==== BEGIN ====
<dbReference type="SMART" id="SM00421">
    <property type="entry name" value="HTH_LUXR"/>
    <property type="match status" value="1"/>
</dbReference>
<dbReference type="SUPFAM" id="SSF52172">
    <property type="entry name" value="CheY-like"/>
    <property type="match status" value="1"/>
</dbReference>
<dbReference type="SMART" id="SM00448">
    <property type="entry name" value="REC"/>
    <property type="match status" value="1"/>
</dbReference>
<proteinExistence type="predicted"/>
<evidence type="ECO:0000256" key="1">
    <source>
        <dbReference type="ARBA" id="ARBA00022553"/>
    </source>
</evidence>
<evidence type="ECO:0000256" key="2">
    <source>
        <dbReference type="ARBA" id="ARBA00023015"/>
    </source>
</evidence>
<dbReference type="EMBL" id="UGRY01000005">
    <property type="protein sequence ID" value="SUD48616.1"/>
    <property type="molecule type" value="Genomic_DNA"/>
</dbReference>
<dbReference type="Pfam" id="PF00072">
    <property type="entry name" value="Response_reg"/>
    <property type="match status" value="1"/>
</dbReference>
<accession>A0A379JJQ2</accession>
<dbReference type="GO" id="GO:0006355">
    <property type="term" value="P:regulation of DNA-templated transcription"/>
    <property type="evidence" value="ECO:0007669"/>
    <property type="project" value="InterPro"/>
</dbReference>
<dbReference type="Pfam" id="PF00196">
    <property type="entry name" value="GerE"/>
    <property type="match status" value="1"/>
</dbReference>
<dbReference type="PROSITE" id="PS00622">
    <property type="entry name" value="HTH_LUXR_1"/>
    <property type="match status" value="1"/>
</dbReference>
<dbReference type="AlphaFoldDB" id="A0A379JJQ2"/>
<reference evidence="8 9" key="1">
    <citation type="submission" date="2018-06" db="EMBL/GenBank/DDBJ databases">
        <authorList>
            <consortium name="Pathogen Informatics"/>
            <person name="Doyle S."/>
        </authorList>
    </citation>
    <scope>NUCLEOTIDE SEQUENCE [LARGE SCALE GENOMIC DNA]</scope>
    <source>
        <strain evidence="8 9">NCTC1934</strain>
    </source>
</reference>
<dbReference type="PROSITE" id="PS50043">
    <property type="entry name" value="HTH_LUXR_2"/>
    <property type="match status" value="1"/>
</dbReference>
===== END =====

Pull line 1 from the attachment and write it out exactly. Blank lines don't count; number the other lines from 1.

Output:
<dbReference type="SMART" id="SM00421">